While Whistler Village continues to welcome record numbers of visitors year after year, this August, the focus will shift back to the fringe.
The FUNction Block Party is tentatively scheduled for Sunday, August 27 in Function Junction.
What can the community expect?
"Lots of animation — we just want the community spirit to run through the veins of these streets," said event organizer Chantelle Dean.
"We want everybody to know that it is a safe place for people to come, bring their bikes, their dogs, their kids, their community spirit, and celebrate the locals that make this place run."
Dean hopes the event will fill the void left by the now-defunct Function Junction Block Party, hosted by Arts Whistler and last held in 2013.
While final details are still being hammered out, the plan is to close Millar Creek Road and fill it with entertainment, a flea market, food truck stations, DIY stations (featuring things like arts and crafts workshops or re-use-it "creation competitions") a beer garden and more.
Organizers are in the process of reaching out to businesses and residents in the area to get unanimous support for the event.
If a full road closure isn't possible, the event will likely take place on a smaller scale, Dean said.
"We also don't want to make it so big that it doesn't take," she said.
"We want to make sure that it has some space to grow for next year and years to come."
Full details and updates will be available at www.fjwhistlerassoc.com.
A comprehensive parking and flagging plan is in the works, but visitors will be encouraged to ride their bikes or walk to Function if possible.
As the neighbourhood transforms from light industrial to a mix of retail and more, the festival will be an opportunity to invite Whistler locals down to see all Function has to offer, said Lance Eymundson, owner of Home Hardware.
"I think that some of the long-term locals are feeling that sort of loss of community in Whistler with everything that's happening, and as much as we all benefit from the tourism and so forth — that's what we're all here for — it's also nice to celebrate the community itself once in awhile," Eymundson said.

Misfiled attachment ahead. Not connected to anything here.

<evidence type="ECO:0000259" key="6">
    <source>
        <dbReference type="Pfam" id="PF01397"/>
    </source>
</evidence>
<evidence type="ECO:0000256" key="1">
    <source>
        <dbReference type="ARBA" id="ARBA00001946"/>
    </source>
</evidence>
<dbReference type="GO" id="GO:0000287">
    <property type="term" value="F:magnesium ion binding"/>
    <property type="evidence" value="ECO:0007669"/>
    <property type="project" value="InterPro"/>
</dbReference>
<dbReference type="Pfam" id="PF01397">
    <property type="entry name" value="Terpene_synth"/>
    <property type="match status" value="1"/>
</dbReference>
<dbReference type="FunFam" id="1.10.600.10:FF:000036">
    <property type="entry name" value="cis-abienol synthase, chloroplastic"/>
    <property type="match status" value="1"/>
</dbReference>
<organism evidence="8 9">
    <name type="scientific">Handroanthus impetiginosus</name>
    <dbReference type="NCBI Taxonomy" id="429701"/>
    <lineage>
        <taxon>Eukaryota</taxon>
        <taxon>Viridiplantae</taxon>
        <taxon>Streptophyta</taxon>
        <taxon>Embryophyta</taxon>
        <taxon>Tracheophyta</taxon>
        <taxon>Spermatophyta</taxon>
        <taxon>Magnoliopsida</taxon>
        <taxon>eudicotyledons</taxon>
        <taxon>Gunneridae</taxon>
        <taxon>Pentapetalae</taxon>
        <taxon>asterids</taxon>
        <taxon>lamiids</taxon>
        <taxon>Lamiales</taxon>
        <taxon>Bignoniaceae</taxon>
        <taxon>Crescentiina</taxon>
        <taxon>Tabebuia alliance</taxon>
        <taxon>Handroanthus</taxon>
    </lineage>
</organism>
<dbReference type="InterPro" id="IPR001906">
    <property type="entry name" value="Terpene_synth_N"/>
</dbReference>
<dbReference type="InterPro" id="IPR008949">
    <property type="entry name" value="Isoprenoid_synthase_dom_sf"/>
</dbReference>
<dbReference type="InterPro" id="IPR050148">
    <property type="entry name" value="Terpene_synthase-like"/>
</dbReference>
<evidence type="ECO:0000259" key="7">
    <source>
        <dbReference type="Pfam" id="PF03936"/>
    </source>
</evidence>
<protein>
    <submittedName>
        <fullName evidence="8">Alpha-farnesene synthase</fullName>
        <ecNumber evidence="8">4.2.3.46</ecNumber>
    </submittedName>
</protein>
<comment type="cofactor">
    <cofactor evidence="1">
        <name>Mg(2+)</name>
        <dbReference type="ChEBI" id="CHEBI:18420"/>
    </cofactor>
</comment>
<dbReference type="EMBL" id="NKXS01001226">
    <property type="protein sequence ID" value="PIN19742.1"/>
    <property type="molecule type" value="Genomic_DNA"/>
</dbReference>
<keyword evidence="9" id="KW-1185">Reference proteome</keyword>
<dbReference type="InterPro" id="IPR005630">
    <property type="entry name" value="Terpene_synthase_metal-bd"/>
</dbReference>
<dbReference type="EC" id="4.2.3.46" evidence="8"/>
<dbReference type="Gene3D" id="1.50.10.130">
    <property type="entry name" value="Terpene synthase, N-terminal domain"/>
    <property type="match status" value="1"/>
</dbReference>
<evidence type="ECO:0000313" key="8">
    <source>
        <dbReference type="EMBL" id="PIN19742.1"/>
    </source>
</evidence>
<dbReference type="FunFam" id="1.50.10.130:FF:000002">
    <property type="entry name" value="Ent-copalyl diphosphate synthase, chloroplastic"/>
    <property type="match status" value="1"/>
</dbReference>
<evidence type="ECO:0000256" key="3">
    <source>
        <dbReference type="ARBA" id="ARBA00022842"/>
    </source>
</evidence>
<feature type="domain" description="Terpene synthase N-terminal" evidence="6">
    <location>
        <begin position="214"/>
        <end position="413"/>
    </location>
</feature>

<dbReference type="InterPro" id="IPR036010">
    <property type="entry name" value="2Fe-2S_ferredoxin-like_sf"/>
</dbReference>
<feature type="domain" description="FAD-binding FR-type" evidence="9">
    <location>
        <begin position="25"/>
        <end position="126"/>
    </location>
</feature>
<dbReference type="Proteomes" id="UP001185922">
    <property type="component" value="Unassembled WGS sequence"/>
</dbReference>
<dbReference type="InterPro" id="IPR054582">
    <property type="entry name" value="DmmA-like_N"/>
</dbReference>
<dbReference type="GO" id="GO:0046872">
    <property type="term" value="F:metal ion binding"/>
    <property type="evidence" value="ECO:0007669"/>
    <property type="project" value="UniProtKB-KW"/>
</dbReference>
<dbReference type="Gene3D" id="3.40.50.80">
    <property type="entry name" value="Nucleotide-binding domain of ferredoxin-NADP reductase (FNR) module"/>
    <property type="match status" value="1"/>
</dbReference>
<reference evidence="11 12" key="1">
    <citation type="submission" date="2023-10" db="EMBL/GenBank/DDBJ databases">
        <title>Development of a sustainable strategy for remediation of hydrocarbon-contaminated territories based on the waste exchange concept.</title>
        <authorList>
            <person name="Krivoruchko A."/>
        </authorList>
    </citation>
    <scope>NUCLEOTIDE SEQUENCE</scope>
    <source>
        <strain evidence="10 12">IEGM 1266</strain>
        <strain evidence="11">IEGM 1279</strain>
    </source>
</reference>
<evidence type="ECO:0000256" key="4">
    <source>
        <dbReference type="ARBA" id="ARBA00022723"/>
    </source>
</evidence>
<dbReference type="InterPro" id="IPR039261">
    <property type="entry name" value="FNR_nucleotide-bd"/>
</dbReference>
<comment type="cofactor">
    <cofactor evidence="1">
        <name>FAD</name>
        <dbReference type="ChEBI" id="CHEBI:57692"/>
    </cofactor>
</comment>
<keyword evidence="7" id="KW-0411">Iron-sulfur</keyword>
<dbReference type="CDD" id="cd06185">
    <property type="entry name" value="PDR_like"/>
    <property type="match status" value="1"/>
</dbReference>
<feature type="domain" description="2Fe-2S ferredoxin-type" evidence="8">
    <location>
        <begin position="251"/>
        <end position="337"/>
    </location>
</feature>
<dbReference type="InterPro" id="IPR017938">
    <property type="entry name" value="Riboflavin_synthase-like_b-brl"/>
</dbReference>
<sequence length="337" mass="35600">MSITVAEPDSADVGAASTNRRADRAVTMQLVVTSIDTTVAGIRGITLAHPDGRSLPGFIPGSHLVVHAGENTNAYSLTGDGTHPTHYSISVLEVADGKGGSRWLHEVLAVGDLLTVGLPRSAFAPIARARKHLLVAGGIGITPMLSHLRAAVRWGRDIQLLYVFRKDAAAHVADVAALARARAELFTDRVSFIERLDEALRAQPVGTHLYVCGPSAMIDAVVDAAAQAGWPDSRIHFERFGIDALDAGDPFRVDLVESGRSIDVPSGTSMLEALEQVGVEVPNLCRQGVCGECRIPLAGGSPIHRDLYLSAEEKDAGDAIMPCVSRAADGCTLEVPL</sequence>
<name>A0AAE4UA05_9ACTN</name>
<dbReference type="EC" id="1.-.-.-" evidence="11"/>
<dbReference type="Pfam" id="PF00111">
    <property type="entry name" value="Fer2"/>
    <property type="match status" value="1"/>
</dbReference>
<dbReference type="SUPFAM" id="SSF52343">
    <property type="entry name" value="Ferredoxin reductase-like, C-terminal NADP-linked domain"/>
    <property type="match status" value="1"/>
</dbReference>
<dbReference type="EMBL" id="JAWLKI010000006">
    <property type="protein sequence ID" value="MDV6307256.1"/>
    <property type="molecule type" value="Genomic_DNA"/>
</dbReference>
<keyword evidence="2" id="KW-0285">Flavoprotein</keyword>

"I've been here for a long time and it's interesting to see how Whistler changes, and there's more changes coming. We just want people to recognize the fact that there is still a small local contingent, and we want to celebrate that and get people out and give back to the community that supports us."
But along with celebrating locals, the FUNction Block Party has another goal: establishing a Function Junction Association that will serve the neighbourhood's evolving interests — namely, safety, infrastructure and a long-term vision for Function Junction.
Stakeholders in the area, Dean included, have been pushing for a Function Junction sidewalk strategy since 2013.
"The underlying current of the event is really to establish an association that takes the wants and wishes of the community and helps evolve them in a thoughtful and meaningful and effective manner with the resort partners that need to hear the messages," Dean said.
"The few of us that are on the Function Junction Association now are going to be recruiting new members, we're going to have an awareness vision board so people from the community can actually voice their thoughts and their opinions, their visions for this place, all in one medium here, and really get that dialogue started again."
When the issue of safety in Function Junction was last raised in the wake of the most recent municipal budget in March, Mayor Nancy Wilhelm-Morden said she had spoken with municipal Chief Administrative Officer Mike Furey about two projects for the area — a sidewalk initiative and a sub-area planning project that includes Function, Nesters and Mons — both tentatively scheduled for next year.
Though there is no update on either at this point, the community will likely hear more about both throughout the next budget cycle, Wilhelm-Morden said.
But the mayor doesn't necessarily agree that Whistler is losing its sense of localism.
"Not at all," she said. "Just the other day (I was) in the Canada Day parade, for example, and I mean, how local is that? I think we've got a very strong sense of community in this town."
But as the pressures of growth continue to mount, the importance of emphasizing Whistler's local roots has never been greater.
"I believe it's integral for our identity," Dean said. "We're seeing more and more people vacate the area in mass proportions, and from a local standpoint, there's less desire to participate in local events... there's nothing for people to grasp onto anymore.
"I think the more we do for our locals, the more that we preserve the integrity of Whistler, the more heart strings we're going to keep tied into the community here."